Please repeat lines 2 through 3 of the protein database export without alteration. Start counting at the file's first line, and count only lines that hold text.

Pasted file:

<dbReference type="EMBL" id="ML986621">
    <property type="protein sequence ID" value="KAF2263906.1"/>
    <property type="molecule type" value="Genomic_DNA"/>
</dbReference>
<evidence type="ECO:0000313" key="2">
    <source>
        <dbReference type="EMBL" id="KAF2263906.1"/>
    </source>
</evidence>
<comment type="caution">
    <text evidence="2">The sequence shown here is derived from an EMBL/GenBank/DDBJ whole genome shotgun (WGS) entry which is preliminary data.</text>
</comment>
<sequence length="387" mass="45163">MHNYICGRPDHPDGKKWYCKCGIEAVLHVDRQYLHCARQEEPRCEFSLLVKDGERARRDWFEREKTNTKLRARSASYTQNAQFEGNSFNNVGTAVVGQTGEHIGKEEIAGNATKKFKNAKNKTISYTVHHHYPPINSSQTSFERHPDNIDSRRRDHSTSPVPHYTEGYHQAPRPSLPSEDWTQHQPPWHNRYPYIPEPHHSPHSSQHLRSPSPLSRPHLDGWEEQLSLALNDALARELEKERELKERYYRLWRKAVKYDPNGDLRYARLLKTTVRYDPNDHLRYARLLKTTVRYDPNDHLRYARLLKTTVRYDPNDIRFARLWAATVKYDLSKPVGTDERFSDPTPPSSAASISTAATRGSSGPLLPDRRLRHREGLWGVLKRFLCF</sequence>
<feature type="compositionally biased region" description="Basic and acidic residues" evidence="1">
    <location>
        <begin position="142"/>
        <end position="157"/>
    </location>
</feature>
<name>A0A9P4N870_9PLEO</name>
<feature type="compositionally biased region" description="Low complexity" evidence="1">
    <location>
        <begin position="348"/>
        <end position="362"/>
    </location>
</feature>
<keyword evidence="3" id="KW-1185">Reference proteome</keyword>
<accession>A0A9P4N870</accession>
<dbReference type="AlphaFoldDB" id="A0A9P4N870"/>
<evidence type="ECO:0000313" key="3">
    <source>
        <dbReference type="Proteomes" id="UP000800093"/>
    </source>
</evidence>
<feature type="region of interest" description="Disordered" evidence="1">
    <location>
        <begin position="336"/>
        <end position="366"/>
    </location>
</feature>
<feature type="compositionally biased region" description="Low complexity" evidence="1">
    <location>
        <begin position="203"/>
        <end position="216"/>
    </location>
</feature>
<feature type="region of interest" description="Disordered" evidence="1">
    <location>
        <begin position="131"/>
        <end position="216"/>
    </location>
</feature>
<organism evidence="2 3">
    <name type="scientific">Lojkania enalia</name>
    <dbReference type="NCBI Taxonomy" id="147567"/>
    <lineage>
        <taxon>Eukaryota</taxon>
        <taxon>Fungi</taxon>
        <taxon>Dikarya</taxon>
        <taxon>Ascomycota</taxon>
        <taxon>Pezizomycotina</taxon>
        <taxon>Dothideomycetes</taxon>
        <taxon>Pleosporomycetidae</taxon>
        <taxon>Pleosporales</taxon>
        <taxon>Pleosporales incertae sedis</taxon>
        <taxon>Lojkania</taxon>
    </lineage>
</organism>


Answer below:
    <property type="protein sequence ID" value="KAF2263906.1"/>
    <property type="molecule type" value="Genomic_DNA"/>